It has been all over the news but unfortunately they have focused on the risks and not the ways to protect yourself and your business. Heartbleed is a security bug in a widely used open source cryptographic library. Simply stated, Heartbleed allows for a malicious actor to read sensitive data on unpatched servers, devices and related software such as the servers master key, form post data, session cookies and even passwords. It effectively means a malicious cyber-criminal can steal passwords, decrypt data, and otherwise gain access to your account and critical data. Some news sources point the finger at certain government organizations and unknown others exploiting this vulnerability for nearly 2 years.
It is worth noting that the software bug was quickly fixed on April 7th the very same day bug was publicly announced. I believe this shows the strength of the open source community and their dedication to fix known security issues. Let it be known that this doesn’t always happen with commercial software which can be months, years or never to patch known security issues. I will not point the finger but welcome you to visit the search engine of your choice to research this truth.
This serious bug requires of you as a user take some steps to maintain the security of your interaction with the many services you use on a daily basis. Keep in mind this related to many types of services, cloud service, email, Below I’ve created a simple list because I’ve received so many questions from customers, friends and family.
Check if the Service You Use are Patched
Not every provider is a judicious as those market leaders. There are numerous sites which detail the sites that have addressed this bug and therefore are now safe from this particular vulnerability. You can check with this handy link https://filippo.io/Heartbleed/ or get Heartbleed checker plugin for Mozilla Firefox or Google Chrome.
Noting as I did above the fix was available the same day as the public disclosure it is odd that so many lag behind on addressing this issue. If you find a service is still vulnerable weeks after the fix is available I’d think about finding another provider for the service in question.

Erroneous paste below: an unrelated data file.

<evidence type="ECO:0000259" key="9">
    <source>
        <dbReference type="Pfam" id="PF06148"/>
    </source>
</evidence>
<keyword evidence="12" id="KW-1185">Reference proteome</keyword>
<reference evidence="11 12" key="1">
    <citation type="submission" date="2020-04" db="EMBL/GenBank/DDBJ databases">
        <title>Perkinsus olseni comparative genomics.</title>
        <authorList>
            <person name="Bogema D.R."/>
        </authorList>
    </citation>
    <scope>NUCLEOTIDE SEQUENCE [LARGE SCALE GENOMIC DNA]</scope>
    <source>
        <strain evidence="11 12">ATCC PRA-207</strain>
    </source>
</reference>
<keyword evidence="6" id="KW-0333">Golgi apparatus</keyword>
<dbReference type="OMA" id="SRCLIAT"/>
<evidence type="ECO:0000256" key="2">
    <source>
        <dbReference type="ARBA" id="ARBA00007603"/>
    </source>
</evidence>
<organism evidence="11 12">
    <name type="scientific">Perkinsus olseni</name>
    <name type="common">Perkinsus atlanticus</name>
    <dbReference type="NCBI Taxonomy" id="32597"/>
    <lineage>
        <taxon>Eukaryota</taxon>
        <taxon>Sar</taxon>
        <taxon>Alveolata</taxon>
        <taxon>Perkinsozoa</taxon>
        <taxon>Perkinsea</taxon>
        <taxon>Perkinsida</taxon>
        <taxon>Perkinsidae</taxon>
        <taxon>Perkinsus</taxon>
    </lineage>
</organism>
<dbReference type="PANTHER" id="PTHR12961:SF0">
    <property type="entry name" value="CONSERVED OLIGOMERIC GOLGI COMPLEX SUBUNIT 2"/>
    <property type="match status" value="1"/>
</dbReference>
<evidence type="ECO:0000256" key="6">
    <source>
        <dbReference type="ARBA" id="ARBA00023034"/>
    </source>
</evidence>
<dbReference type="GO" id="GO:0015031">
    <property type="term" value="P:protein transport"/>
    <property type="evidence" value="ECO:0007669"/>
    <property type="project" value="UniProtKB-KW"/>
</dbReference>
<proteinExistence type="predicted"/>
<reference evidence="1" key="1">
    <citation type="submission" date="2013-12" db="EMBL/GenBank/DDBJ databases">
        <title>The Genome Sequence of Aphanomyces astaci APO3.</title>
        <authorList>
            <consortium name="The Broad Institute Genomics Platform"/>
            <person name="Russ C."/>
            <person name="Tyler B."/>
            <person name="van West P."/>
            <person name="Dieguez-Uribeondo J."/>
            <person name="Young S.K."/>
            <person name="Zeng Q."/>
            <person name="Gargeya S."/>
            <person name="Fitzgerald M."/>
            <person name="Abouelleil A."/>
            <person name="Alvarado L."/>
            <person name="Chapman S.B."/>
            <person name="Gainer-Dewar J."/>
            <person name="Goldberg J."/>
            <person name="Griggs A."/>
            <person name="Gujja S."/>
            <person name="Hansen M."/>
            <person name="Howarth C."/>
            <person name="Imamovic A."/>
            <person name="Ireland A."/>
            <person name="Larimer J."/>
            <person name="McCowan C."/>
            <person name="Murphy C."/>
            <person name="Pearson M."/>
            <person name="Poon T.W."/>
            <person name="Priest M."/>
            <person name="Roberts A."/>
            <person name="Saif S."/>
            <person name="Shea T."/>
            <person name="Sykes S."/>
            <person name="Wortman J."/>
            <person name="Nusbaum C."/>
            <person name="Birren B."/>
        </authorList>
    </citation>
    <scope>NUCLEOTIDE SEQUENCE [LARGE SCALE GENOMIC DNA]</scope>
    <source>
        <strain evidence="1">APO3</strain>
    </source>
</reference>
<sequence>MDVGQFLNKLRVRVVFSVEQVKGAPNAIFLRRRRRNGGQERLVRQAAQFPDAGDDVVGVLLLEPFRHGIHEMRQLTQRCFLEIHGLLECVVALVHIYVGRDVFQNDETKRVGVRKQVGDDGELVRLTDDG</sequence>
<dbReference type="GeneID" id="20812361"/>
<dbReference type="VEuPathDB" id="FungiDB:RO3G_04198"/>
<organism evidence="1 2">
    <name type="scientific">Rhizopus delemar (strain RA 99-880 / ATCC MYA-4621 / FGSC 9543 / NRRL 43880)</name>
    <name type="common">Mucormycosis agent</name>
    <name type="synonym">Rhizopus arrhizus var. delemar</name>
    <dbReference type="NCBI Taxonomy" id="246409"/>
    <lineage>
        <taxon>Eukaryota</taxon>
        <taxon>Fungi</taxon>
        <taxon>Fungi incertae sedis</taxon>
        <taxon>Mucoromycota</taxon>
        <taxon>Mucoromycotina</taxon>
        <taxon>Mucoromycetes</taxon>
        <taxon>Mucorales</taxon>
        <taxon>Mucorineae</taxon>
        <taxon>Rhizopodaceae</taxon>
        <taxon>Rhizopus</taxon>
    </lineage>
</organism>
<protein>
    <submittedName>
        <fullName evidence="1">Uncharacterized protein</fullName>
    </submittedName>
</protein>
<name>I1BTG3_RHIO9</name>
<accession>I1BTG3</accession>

Change Your Passwords
After checking if the service in question has patched the issue you can reset your password. Changing your passwords with some frequency and not using the same password everywhere is also just a good security practice. It bears repeating; each site should have a unique password — never reuse a single password everywhere. Remember to choose more secure password and couple that with a password manager which will make remembering it a no brainer. Again, we must assume the worst and change all of our passwords on any online services we use but while we do so we should also turn on 2FA, two factor or two step authentication.
Turn on Two Factor Authentication
As I’ve said many times before, everyone should be using two factor authentication on all of your sites and services that offer it. Unfortunately very few people are doing so. For more information check out my post on implementing two factor authentication on most critical sites and services. Two factor, AKA (also MFA, two-factor authentication, two-step verification, TFA, T-FA or 2FA) requires both your password and an additional code either sent via SMS (text message to your phone) or virtual(software based) applications such as Google Authenticator, Windows phone Authenticator, etc. Physical hardware based devices such as Symantec tolkens for Ebay/Paypal, Gemalto for Amazon AWS, Yubikey and many others. Most banks and financial institutions use the Symantec solution or offer their own. Either way, even standard SMS based 2FA is a positive step forward you should deploy immediately.
Use a Password Manager
Let’s face it, passwords are hard to remember and painful to manage. Why not get an application that would make it far easier to manage it for us? That is where password managers come in. They allow you to save all of your passwords in a encrypted password safe that is much more secure than that sticky note on your desk. Additionally, most of these applications will allow you generate more secure passwords for the sites & service you use. They can even remind you to use best practice and change it with some frequency. Like I always say, these are no panacea but a good step in the right direction when coupled with 2 factor authentication.
RoboForm – Windows, OSX, Mobile http://www.roboform.com/
LastPass – Windows, OSX, Mobile http://lastpass.com/
Norton Identity Safe – Windows, OSX, Mobile https://identitysafe.norton.com/
Dashlane – Windows, OSX, Mobile https://www.dashlane.com/
KeePassX – Open Source – Windows, OSX, Linux, Mobile, etc. http://keepass.info/
KeePass – Open Source – Windows, OSX, Linux, Mobile, etc. http://www.keepassx.org/
Password Safe – Open Source – Windows XP, Vista, 7 and 8 only. http://passwordsafe.sourceforge.net/
Patch Everything- Not Just Servers – All Effected Devices, Applications, Etc.
Recall that OpenSSL isn’t just used on servers but in many other applications and devices.. For example, your routers, firewalls, VPNs, desktop applications, smartphones, smartphone applications. Basically, anything that has the vulnerable version of OpenSSL will need to be patched. You can check your vendor for details about patches and apply them as the become available. As a general practice your organization should automate these processes to quickly address known risk and as an individual you should do the same. If the vendor you are working with fails to disclose a patch or information regarding addressing Heartbleed I’d call and open a ticket with them.
Heartbleed isn’t the end of the world but it is a very serious security vulnerability. Take these steps to reduce your personal and business risks and don’t be among those that suffer the consequences of this bothersome bug. Stay safe out there!